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Detecting viruses in wild British mammals

This project has now finished

The problem

When carrying out translocations or reintroductions of wild animals there is always a risk of introducing pathogens – bacteria that can cause diseases – to animals already living in the area. Or the newly released animals can be susceptible to pathogens already in the release area. Captive red squirrels are particularly at risk from adenovirus- a virus that spreads rapidly within captive populations where animals are kept at a higher density than normal.

The IUCN – the international conservation body that devises guidelines for conservation strategies around the globe – requires that red squirrels in captivity, and wild ones in areas where captive ones are due to be released, are tested for various pathogens and diseases. These include adenovirus, but also the more well-known squirrelpox virus (SQPV). Both diseases are known to have catastrophic consequences for the species.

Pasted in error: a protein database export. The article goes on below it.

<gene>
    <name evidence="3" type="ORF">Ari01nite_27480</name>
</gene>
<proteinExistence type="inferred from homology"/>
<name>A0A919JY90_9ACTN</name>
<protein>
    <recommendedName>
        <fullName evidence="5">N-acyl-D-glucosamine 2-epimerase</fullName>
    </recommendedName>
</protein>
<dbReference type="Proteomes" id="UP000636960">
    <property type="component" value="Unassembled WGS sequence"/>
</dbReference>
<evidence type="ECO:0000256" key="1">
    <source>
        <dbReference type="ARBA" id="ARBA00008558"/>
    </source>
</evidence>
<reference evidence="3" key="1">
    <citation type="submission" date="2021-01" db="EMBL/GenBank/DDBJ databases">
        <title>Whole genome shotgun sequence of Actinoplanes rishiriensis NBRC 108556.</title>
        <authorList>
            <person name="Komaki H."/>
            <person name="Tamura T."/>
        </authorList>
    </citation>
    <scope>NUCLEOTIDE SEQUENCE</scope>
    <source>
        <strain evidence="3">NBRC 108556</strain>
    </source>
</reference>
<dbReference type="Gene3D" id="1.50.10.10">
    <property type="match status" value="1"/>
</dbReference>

Currently testing individual animals for bacteria can be stressful for them– for example when taking blood samples, especially if the animals need to be anaesthetised in the field. So finding a less invasive, efficient method would be really beneficial.

The solution

Analysing DNAOur team are going to see whether taking hair plucks, and analysing the DNA, is a reliable method that can be rolled out in the future. Using a technique called polymerase chain reaction (PCR) assay, the team will see if they can amplify the adenovirus DNA from hair root bulbs sufficiently to detect it, in comparison to results from spleen tissue. Testing tissue from the spleen will show conclusively whether the animal has the disease or not – so testing that same animal’s hair plucks alongside it will give us a definitive answer on how accurate hair plucks can be in revealing whether an animal carries a pathogen or not.

This study will see if adenovirus can be detected in hair root bulbs from grey squirrels from woodland areas in Gwynedd, north Wales, comparing the results to those from their spleen tissue. The team will also undertake PCR analyses for adenovirus DNA in both sample types from red squirrels across Britain. This comparison will help determine whether this less invasive sampling technique could be as effective as more traditional tissue sampling methods for such viral surveillance. And if it is, then hair root bulb analyses can be used to sample endangered species from captive breeding programmes in collections, and in resident population, both of which are essential for the success of wildlife translocation projects.

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